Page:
House Republicans intend to bring a bill to the floor this week that would require the Census Bureau to institute post- census local review in the 2000 census, a move that is expected to bring fierce Democratic opposition.
"It's going to be an absolute war. ... I assume they'll shut the government down over it," a Democratic leadership aide said Thursday, after Republicans announced that at least one GOP census bill would reach the floor next week.
The census issue is entangled in the annual Commerce-Justice- State appropriations bill; Congress must release funding in that bill by June 15 or those departments face the prospect of a shutdown.
"There's no reason for us to back down. We have interested and educated opinion on our side," the Democratic aide said, referring to a list of mayors who have written letters in opposition to the bill.
A spokesman for House Government Reform Census Subcommittee Chairman Dan Miller, R-Fla., said Thursday that Democrats have continually maintained there is no time to change the bureau plans, while the bureau has yet to submit a detailed plan and budget.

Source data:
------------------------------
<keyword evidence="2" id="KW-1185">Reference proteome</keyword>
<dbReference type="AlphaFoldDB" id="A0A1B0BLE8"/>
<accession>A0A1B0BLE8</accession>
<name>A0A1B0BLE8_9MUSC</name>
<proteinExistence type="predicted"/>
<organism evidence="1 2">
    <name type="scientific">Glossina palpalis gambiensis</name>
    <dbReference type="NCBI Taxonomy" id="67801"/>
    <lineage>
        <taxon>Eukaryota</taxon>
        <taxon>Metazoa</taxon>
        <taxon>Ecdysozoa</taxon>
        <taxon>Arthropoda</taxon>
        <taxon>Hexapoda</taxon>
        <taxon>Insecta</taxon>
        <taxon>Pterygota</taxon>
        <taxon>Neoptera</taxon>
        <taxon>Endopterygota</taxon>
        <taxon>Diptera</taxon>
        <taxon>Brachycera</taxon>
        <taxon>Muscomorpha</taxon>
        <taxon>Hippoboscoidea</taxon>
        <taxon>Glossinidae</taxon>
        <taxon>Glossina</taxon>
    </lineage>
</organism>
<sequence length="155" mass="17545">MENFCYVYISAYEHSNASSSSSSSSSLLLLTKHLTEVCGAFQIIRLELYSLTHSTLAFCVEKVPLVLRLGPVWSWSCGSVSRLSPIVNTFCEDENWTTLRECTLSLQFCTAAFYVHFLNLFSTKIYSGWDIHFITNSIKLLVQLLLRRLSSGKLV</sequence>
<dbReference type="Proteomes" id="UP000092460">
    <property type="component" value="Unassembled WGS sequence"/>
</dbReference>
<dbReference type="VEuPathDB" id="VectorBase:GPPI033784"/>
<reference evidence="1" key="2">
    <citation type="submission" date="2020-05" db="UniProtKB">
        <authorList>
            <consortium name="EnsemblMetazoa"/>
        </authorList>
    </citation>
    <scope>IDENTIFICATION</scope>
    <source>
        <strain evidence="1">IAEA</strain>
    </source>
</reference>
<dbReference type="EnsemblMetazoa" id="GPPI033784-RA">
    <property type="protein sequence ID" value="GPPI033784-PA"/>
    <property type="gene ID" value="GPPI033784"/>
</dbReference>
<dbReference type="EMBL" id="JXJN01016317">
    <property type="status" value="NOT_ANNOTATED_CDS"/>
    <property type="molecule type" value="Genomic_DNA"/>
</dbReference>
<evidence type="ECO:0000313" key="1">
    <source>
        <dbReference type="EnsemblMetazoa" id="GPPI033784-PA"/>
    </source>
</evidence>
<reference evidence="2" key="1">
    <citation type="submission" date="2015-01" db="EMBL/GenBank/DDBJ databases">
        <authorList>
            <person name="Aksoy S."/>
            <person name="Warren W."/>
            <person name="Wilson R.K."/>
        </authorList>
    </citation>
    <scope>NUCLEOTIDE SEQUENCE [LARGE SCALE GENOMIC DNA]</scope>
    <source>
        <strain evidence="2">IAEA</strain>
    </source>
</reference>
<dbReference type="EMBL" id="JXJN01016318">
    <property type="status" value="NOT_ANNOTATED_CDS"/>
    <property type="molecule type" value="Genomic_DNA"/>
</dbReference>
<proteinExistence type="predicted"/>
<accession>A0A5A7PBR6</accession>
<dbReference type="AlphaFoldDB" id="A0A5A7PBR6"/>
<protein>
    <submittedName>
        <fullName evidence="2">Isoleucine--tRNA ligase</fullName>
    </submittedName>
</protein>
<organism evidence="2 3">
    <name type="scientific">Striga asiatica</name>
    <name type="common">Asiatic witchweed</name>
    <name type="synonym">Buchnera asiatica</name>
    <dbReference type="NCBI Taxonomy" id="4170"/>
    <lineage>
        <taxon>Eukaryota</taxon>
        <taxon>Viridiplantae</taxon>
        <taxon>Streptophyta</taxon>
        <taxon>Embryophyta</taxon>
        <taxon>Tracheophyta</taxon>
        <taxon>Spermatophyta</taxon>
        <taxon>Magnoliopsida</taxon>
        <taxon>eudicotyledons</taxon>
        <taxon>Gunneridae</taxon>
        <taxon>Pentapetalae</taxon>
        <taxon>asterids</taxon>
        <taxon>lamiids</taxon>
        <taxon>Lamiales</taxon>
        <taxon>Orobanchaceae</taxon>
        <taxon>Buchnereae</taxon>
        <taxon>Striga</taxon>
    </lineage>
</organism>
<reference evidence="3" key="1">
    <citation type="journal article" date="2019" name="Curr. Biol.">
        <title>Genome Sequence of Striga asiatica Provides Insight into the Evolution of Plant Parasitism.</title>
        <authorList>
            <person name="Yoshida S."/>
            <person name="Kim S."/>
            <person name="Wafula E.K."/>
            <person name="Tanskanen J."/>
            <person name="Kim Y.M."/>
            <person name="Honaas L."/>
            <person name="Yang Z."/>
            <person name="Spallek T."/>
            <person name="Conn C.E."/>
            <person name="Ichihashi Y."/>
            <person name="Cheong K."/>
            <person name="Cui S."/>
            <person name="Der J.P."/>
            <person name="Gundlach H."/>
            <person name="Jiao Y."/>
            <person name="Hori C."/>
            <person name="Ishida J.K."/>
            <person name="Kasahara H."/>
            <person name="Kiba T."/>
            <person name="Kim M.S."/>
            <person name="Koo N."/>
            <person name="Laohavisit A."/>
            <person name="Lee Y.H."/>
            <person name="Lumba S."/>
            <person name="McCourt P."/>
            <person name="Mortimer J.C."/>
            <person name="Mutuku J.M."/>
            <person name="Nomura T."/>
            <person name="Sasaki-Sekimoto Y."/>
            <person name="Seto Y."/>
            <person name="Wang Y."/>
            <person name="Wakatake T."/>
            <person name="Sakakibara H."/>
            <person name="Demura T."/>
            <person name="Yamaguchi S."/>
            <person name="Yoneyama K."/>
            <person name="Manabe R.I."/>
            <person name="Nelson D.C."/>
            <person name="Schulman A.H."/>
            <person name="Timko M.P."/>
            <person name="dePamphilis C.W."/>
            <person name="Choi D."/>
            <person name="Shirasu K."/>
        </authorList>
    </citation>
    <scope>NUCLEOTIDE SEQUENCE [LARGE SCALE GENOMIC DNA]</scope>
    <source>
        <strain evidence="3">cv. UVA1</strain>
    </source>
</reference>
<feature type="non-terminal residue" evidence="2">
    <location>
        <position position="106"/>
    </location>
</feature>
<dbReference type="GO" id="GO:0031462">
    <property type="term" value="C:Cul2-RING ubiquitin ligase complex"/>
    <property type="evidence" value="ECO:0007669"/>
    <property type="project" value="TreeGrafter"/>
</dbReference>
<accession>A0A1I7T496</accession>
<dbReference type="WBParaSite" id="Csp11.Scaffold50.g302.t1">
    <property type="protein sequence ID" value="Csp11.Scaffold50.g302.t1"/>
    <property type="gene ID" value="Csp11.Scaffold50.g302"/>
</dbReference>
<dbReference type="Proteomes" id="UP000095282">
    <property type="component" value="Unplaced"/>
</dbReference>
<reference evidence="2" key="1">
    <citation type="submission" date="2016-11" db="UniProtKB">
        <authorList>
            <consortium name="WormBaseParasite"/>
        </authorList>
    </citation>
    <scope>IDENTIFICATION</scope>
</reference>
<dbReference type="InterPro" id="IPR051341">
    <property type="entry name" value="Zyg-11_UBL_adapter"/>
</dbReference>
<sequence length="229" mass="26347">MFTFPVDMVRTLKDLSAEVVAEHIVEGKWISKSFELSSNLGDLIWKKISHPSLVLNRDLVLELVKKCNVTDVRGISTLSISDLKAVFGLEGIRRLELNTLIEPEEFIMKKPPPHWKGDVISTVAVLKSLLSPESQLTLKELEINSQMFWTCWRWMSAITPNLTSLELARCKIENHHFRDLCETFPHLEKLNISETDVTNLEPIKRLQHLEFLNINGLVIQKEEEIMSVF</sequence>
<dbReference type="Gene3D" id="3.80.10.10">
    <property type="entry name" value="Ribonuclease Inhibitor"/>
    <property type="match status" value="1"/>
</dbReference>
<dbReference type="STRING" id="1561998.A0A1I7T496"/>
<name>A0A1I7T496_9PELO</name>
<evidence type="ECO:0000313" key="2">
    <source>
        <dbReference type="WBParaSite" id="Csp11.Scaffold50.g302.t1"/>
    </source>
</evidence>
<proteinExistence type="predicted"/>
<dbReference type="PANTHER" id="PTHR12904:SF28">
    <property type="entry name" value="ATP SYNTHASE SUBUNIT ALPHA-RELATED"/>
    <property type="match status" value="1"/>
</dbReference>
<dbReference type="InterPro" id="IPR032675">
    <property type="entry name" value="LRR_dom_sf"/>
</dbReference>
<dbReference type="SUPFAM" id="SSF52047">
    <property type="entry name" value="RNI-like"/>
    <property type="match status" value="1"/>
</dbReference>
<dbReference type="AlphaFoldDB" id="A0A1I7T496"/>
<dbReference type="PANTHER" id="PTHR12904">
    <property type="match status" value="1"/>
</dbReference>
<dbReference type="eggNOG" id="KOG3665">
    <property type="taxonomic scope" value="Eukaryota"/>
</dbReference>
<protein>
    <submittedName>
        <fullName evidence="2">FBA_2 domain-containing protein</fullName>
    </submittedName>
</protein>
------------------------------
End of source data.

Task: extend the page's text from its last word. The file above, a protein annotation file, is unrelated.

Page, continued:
"It's certainly one of the most important parts of [the GOP initiatives] and we want to get that moving as soon as possible," the spokesman said.
The GOP aide said he anticipated the other GOP census initiatives, including a provision for a second mailing and one to add additional languages, would be brought up after the break.
On Wednesday the House Government Reform Census Subcommittee, largely along party lines, marked up the disputed bill, which would require the bureau to allow local communities to review census numbers before they become official.
Contending the review would slow the census and prevent the use of statistical sampling, Commerce Secretary Daley has threatened that President Clinton will veto the bill, but it appears unlikely the legislation will make it past an expected Senate filibuster.
A Democratic census staff member said Republicans are gearing up for a highly partisan week, which will also include votes on emergency supplemental spending, the budget resolution and committee funding.
"It allows them to bury their [census] chip with as little attention as possible," the staff member said.